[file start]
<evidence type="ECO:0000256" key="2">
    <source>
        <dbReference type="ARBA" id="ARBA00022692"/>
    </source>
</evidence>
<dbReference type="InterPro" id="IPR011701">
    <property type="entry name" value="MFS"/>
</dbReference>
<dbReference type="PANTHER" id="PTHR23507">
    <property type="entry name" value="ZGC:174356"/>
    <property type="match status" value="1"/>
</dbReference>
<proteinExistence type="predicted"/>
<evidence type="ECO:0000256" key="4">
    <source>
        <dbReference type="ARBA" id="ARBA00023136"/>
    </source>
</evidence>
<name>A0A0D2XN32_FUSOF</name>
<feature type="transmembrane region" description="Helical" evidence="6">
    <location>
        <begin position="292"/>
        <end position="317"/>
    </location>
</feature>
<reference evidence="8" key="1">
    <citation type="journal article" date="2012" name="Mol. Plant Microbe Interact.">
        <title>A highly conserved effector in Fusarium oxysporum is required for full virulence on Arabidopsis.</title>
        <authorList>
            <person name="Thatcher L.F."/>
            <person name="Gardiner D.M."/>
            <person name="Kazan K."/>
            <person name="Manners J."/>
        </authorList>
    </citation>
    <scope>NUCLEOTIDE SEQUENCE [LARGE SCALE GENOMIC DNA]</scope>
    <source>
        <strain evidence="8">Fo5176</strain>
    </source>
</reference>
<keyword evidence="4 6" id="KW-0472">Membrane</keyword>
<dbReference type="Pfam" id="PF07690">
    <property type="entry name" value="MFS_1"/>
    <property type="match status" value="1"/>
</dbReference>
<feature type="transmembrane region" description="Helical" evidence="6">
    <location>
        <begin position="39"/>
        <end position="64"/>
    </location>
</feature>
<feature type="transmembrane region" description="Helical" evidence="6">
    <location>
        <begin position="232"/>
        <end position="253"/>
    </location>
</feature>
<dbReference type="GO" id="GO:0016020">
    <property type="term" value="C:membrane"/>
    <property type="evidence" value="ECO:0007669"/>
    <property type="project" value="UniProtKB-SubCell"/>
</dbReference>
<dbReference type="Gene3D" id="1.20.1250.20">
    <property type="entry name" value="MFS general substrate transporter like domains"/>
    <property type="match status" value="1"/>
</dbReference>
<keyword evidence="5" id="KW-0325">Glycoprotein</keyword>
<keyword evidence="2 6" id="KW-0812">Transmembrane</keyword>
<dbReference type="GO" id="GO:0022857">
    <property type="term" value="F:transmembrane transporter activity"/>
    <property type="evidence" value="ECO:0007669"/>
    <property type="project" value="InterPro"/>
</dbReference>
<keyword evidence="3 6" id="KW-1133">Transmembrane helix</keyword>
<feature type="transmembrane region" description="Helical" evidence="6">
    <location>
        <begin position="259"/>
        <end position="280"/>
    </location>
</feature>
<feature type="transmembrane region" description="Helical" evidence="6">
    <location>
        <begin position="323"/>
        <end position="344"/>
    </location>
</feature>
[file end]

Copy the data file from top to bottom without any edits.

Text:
<evidence type="ECO:0000256" key="2">
    <source>
        <dbReference type="ARBA" id="ARBA00022692"/>
    </source>
</evidence>
<dbReference type="InterPro" id="IPR011701">
    <property type="entry name" value="MFS"/>
</dbReference>
<dbReference type="PANTHER" id="PTHR23507">
    <property type="entry name" value="ZGC:174356"/>
    <property type="match status" value="1"/>
</dbReference>
<proteinExistence type="predicted"/>
<evidence type="ECO:0000256" key="4">
    <source>
        <dbReference type="ARBA" id="ARBA00023136"/>
    </source>
</evidence>
<name>A0A0D2XN32_FUSOF</name>
<feature type="transmembrane region" description="Helical" evidence="6">
    <location>
        <begin position="292"/>
        <end position="317"/>
    </location>
</feature>
<reference evidence="8" key="1">
    <citation type="journal article" date="2012" name="Mol. Plant Microbe Interact.">
        <title>A highly conserved effector in Fusarium oxysporum is required for full virulence on Arabidopsis.</title>
        <authorList>
            <person name="Thatcher L.F."/>
            <person name="Gardiner D.M."/>
            <person name="Kazan K."/>
            <person name="Manners J."/>
        </authorList>
    </citation>
    <scope>NUCLEOTIDE SEQUENCE [LARGE SCALE GENOMIC DNA]</scope>
    <source>
        <strain evidence="8">Fo5176</strain>
    </source>
</reference>
<keyword evidence="4 6" id="KW-0472">Membrane</keyword>
<dbReference type="Pfam" id="PF07690">
    <property type="entry name" value="MFS_1"/>
    <property type="match status" value="1"/>
</dbReference>
<feature type="transmembrane region" description="Helical" evidence="6">
    <location>
        <begin position="39"/>
        <end position="64"/>
    </location>
</feature>
<feature type="transmembrane region" description="Helical" evidence="6">
    <location>
        <begin position="232"/>
        <end position="253"/>
    </location>
</feature>
<dbReference type="GO" id="GO:0016020">
    <property type="term" value="C:membrane"/>
    <property type="evidence" value="ECO:0007669"/>
    <property type="project" value="UniProtKB-SubCell"/>
</dbReference>
<dbReference type="Gene3D" id="1.20.1250.20">
    <property type="entry name" value="MFS general substrate transporter like domains"/>
    <property type="match status" value="1"/>
</dbReference>
<keyword evidence="5" id="KW-0325">Glycoprotein</keyword>
<keyword evidence="2 6" id="KW-0812">Transmembrane</keyword>
<dbReference type="GO" id="GO:0022857">
    <property type="term" value="F:transmembrane transporter activity"/>
    <property type="evidence" value="ECO:0007669"/>
    <property type="project" value="InterPro"/>
</dbReference>
<keyword evidence="3 6" id="KW-1133">Transmembrane helix</keyword>
<feature type="transmembrane region" description="Helical" evidence="6">
    <location>
        <begin position="259"/>
        <end position="280"/>
    </location>
</feature>
<feature type="transmembrane region" description="Helical" evidence="6">
    <location>
        <begin position="323"/>
        <end position="344"/>
    </location>
</feature>